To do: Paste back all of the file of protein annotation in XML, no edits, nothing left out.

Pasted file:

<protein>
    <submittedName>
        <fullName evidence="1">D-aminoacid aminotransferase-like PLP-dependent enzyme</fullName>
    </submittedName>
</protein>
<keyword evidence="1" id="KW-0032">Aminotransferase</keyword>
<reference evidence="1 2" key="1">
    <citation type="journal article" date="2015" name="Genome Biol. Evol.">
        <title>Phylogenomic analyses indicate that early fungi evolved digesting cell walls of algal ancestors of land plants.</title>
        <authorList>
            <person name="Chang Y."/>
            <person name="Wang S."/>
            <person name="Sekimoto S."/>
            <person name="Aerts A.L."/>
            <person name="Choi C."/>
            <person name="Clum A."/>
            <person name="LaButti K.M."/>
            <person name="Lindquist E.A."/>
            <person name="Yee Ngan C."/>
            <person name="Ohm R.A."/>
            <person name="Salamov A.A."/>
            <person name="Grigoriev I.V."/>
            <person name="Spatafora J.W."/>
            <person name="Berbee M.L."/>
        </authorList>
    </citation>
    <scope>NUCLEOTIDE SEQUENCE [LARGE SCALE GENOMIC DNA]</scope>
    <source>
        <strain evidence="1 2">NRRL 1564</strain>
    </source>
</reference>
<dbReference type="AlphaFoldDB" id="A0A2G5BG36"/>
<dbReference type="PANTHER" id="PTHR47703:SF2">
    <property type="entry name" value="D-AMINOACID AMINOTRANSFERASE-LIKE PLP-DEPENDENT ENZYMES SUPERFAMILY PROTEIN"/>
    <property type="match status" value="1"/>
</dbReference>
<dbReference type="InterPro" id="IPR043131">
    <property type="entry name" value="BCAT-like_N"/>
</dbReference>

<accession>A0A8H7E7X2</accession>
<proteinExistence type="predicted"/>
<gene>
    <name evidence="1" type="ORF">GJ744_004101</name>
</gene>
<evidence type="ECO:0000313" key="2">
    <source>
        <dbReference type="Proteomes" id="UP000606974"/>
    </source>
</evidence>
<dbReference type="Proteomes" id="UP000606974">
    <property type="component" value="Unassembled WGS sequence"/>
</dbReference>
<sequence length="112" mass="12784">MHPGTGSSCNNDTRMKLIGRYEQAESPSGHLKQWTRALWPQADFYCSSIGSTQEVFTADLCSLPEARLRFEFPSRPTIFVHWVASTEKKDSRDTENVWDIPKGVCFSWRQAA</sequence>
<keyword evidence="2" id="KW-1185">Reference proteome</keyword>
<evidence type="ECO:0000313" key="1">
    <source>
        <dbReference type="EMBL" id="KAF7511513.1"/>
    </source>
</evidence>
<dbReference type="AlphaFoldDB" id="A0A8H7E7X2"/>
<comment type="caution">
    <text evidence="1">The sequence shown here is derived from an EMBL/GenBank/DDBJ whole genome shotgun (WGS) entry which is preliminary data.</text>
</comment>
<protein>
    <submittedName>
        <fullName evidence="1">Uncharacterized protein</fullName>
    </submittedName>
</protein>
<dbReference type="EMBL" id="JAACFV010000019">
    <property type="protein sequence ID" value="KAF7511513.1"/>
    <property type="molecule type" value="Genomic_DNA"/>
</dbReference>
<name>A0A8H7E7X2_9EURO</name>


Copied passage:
<protein>
    <submittedName>
        <fullName evidence="1">D-aminoacid aminotransferase-like PLP-dependent enzyme</fullName>
    </submittedName>
</protein>
<keyword evidence="1" id="KW-0032">Aminotransferase</keyword>
<reference evidence="1 2" key="1">
    <citation type="journal article" date="2015" name="Genome Biol. Evol.">
        <title>Phylogenomic analyses indicate that early fungi evolved digesting cell walls of algal ancestors of land plants.</title>
        <authorList>
            <person name="Chang Y."/>
            <person name="Wang S."/>
            <person name="Sekimoto S."/>
            <person name="Aerts A.L."/>
            <person name="Choi C."/>
            <person name="Clum A."/>
            <person name="LaButti K.M."/>
            <person name="Lindquist E.A."/>
            <person name="Yee Ngan C."/>
            <person name="Ohm R.A."/>
            <person name="Salamov A.A."/>
            <person name="Grigoriev I.V."/>
            <person name="Spatafora J.W."/>
            <person name="Berbee M.L."/>
        </authorList>
    </citation>
    <scope>NUCLEOTIDE SEQUENCE [LARGE SCALE GENOMIC DNA]</scope>
    <source>
        <strain evidence="1 2">NRRL 1564</strain>
    </source>
</reference>
<dbReference type="AlphaFoldDB" id="A0A2G5BG36"/>
<dbReference type="PANTHER" id="PTHR47703:SF2">
    <property type="entry name" value="D-AMINOACID AMINOTRANSFERASE-LIKE PLP-DEPENDENT ENZYMES SUPERFAMILY PROTEIN"/>
    <property type="match status" value="1"/>
</dbReference>
<dbReference type="InterPro" id="IPR043131">
    <property type="entry name" value="BCAT-like_N"/>
</dbReference>

<accession>A0A8H7E7X2</accession>
<proteinExistence type="predicted"/>
<gene>
    <name evidence="1" type="ORF">GJ744_004101</name>
</gene>
<evidence type="ECO:0000313" key="2">
    <source>
        <dbReference type="Proteomes" id="UP000606974"/>
    </source>
</evidence>
<dbReference type="Proteomes" id="UP000606974">
    <property type="component" value="Unassembled WGS sequence"/>
</dbReference>
<sequence length="112" mass="12784">MHPGTGSSCNNDTRMKLIGRYEQAESPSGHLKQWTRALWPQADFYCSSIGSTQEVFTADLCSLPEARLRFEFPSRPTIFVHWVASTEKKDSRDTENVWDIPKGVCFSWRQAA</sequence>
<keyword evidence="2" id="KW-1185">Reference proteome</keyword>
<evidence type="ECO:0000313" key="1">
    <source>
        <dbReference type="EMBL" id="KAF7511513.1"/>
    </source>
</evidence>
<dbReference type="AlphaFoldDB" id="A0A8H7E7X2"/>
<comment type="caution">
    <text evidence="1">The sequence shown here is derived from an EMBL/GenBank/DDBJ whole genome shotgun (WGS) entry which is preliminary data.</text>
</comment>
<protein>
    <submittedName>
        <fullName evidence="1">Uncharacterized protein</fullName>
    </submittedName>
</protein>
<dbReference type="EMBL" id="JAACFV010000019">
    <property type="protein sequence ID" value="KAF7511513.1"/>
    <property type="molecule type" value="Genomic_DNA"/>
</dbReference>
<name>A0A8H7E7X2_9EURO</name>